Charter Schools and Student Outcomes: What Have We Learned Over Two Decades?
American Institutes for Research/CALDER
Georgia State University/CALDER
CALDER Policy Brief No. 18-0919
Over the past two decades, charter schools have become the most popular form of school choice, especially in urban school districts. As such, a great deal of empirical research has focused on charter schools. Looking at the literature on the student achievement effects of charter school attendance, the weight of the evidence suggests a moderately positive effect with significant heterogeneity in effectiveness across different types of charter schools and across different states/school districts. For example, “No Excuses” charters such as Knowledge is Power Program (KIPP) charter schools have been shown to outperform other charters and traditional public schools in raising student achievement. Educational attainment effects of charter schools have been more positive, with significant effects on high school graduation, college enrollment, and persistence in college. That said, there is still need for more research on (1) the effects of charter schools on later life outcomes including earnings and risky behavior; (2) whether effective charter providers will remain effective at a larger scale; (3) whether the policies and practices of effective charter schools can be successfully implemented in the traditional public school sector; and (4) whether certain state/school district policies better facilitate the growth of an effective charter school sector.
Charter schools are public schools that are granted more autonomy than traditional public schools in exchange for meeting certain conditions outlined in a charter agreement (Gawlik, 2016). These schools have become increasingly popular in urban school districts where the demand for alternative schooling options is typically higher. Figure 1 depicts this trend and presents the change in the number of charter schools and charter school enrollment in the United States over the last two decades. Between 1999 and 2017, the number of charter schools nationwide has soared from less than 100 in 1999 to over 6,000 in 2017 with more than 2.5 million students are enrolled in public charter schools.
Despite this trend, charter schools remain to be a highly debated reform strategy to improve student outcomes in the United States. Charter school proponents argue that these reforms could lead to better student outcomes because they induce competition between schools (and hence serve as the “tide that lifts all boats”) and potentially produce better student-school matches as charter schools have more flexibility in responding to the educational needs of their students. Further, they claim that charter schools level the playing field for disadvantaged students whose families cannot afford private school or homes near better traditional public schools. Opponents, on the other hand, argue that charter schools hinder the progress of low-performing public schools by attracting the ‘best’ students and withholding much needed funds as students depart and enrollment numbers decline.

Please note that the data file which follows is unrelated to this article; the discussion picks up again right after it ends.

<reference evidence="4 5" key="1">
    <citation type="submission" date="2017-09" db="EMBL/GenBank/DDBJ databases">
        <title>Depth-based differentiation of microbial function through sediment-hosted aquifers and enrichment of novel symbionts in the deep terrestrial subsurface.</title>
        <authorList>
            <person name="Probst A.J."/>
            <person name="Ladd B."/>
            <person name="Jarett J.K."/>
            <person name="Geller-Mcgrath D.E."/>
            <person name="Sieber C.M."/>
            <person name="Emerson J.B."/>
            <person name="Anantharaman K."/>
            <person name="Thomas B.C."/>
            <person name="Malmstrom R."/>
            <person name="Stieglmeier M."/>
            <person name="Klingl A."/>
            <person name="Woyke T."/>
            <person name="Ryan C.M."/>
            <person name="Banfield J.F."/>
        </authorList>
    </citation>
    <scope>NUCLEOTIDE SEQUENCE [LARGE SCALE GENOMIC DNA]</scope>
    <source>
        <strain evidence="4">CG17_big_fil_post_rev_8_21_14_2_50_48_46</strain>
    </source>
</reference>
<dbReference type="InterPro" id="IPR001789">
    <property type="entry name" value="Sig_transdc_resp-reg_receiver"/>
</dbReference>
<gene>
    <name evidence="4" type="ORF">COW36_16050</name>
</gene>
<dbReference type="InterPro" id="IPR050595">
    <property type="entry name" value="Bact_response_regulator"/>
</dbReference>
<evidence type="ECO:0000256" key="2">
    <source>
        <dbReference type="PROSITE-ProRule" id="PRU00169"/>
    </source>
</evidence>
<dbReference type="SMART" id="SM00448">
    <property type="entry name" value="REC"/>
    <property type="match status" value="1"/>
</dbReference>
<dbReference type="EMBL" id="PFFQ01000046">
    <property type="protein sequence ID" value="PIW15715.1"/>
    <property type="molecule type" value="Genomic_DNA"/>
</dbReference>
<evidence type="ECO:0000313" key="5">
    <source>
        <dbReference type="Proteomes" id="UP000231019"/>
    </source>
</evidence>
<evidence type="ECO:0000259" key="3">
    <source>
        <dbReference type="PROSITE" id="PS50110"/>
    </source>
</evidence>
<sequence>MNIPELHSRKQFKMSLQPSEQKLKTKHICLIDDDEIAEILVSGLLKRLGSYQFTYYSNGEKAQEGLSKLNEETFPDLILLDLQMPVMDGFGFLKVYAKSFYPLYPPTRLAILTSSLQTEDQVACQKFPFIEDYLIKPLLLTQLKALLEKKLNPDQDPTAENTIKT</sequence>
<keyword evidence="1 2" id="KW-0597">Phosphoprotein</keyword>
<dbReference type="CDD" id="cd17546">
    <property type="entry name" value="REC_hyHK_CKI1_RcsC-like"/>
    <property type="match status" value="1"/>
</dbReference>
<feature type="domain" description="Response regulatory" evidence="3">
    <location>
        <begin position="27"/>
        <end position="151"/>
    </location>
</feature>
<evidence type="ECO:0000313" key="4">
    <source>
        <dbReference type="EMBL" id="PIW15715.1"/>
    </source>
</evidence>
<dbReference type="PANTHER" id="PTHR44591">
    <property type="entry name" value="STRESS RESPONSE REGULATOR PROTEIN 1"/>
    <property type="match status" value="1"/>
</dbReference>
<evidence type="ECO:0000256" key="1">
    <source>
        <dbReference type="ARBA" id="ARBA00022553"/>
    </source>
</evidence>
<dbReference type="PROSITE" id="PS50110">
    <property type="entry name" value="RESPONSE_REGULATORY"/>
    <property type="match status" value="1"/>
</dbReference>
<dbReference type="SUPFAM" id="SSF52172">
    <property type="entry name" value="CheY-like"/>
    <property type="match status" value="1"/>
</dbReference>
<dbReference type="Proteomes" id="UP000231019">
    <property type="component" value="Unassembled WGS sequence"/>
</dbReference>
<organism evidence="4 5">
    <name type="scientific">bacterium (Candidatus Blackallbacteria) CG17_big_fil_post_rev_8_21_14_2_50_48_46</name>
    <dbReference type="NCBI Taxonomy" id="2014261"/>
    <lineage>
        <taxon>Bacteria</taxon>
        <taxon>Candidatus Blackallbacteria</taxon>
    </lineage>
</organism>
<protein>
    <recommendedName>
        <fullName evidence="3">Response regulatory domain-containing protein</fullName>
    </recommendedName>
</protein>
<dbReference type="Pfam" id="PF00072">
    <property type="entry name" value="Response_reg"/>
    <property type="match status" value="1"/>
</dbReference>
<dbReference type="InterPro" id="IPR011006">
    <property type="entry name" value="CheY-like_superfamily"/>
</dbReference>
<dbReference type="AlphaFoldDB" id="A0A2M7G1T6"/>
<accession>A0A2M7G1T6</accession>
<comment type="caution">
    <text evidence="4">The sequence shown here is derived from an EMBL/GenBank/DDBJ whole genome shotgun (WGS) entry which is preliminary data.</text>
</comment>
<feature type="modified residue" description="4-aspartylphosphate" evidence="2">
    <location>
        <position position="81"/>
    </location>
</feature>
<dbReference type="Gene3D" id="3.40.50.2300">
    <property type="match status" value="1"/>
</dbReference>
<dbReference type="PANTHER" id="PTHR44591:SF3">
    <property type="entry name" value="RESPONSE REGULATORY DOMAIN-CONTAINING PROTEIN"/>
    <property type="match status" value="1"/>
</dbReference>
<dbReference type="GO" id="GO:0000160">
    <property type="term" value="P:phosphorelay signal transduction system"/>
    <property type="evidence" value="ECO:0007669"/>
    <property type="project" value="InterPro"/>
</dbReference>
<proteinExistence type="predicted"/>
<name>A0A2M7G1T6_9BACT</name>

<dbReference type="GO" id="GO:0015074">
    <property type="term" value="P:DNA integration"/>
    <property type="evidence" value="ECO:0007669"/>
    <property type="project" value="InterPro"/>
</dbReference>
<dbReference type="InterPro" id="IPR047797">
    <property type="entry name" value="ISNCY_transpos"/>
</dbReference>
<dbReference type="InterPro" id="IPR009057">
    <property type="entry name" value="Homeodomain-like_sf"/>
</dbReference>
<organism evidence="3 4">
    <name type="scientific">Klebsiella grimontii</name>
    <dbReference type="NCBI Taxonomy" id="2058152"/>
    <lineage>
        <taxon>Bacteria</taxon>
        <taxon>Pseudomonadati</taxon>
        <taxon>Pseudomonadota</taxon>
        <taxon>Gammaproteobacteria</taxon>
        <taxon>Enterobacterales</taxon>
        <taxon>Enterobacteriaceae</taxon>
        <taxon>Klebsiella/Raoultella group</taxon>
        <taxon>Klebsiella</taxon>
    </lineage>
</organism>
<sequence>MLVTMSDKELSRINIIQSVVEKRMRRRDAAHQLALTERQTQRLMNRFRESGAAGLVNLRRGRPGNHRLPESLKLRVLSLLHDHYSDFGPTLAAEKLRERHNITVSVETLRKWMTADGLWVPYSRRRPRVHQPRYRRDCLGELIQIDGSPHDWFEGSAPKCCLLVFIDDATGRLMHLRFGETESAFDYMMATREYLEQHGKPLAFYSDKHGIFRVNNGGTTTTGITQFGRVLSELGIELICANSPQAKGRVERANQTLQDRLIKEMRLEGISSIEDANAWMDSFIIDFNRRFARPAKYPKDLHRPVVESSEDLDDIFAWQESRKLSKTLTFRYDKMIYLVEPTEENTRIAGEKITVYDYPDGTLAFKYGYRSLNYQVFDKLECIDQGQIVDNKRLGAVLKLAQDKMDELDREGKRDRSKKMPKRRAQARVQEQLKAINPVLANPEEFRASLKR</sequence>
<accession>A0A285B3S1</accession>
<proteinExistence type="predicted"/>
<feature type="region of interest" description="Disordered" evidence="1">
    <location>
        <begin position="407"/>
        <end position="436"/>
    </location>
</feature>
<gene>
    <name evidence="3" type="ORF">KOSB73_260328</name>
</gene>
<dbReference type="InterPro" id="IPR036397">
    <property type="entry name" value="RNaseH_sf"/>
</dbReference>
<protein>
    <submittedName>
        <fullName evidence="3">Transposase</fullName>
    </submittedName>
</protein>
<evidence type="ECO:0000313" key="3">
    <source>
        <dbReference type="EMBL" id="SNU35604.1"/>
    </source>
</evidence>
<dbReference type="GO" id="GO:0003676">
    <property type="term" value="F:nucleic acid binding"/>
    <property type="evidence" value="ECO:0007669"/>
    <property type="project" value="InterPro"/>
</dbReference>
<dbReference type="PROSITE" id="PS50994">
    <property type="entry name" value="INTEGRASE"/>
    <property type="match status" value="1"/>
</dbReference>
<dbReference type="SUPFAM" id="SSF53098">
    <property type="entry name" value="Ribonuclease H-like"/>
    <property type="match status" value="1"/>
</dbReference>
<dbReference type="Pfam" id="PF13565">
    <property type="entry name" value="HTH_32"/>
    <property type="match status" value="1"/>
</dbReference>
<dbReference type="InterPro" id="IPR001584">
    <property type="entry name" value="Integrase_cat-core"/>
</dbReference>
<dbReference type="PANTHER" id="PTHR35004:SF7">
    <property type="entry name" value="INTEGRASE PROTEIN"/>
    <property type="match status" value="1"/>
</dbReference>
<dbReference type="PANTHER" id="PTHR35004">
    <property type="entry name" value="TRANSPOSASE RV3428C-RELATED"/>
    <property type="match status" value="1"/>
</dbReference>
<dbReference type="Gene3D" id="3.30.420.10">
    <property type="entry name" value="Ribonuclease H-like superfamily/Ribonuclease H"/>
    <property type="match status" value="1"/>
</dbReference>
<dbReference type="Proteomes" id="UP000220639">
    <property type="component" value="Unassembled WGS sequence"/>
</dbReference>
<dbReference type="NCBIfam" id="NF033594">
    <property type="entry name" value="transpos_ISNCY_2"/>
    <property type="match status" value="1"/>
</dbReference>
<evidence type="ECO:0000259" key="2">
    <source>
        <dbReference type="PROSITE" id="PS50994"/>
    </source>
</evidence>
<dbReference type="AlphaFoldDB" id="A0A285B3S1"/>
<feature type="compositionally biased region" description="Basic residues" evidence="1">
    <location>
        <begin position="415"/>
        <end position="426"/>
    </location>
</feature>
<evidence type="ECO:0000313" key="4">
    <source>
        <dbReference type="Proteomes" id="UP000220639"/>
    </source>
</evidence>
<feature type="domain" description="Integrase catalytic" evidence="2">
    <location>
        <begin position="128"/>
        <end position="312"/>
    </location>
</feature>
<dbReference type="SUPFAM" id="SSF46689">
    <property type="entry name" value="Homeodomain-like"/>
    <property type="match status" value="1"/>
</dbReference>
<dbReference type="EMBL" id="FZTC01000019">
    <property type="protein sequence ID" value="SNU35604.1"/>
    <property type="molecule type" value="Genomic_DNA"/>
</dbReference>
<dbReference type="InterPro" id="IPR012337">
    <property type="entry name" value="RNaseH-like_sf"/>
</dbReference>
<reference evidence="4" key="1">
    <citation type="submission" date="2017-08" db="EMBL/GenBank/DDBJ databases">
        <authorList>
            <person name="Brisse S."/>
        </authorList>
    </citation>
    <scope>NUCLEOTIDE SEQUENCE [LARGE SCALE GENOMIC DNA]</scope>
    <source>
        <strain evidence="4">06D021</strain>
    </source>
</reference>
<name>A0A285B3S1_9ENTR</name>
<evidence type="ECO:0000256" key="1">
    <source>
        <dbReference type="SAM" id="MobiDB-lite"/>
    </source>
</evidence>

That said, examining the causal effects of charter schools on student outcomes is difficult due to several empirical challenges. Perhaps the most important issue in this context is that students are not randomly assigned to charter schools: Because charters are schools of choice, students who attend them may tend to have better (or worse) outcomes than those who attend traditional public schools. For example, charter students may be highly motivated or may have parents who place relatively high value on educational quality, and have higher student achievement regardless of their school. Therefore, the observed differences in student outcomes between charter students and students in traditional public schools could be driven by differences in these factors instead of differences in quality of schools.
To deal with this selection issue, the existing literature on charter school effectiveness relies on three empirical strategies. The first strand makes use of “matching” models and compare outcomes for students who attend charters with students who have similar observable characteristics that attend traditional public schools. While these studies can compare a broad range of schools, matching models do not account for differences among students which are not readily measured such as educational motivation and parental involvement.
The second strand relies on student fixed-effects models and compares outcomes for the same student when they attend a charter to the outcomes when they attend a traditional public school. This approach holds constant everything about a student that does not change over time, but there may be time-varying factors, such as divorce or an unusually bad year in school, that cause the switch and affect student outcomes. This could lead to falsely attributing achievement gains to the quality of the charter school, when the student may have “bounced back” even if they had not switched schools.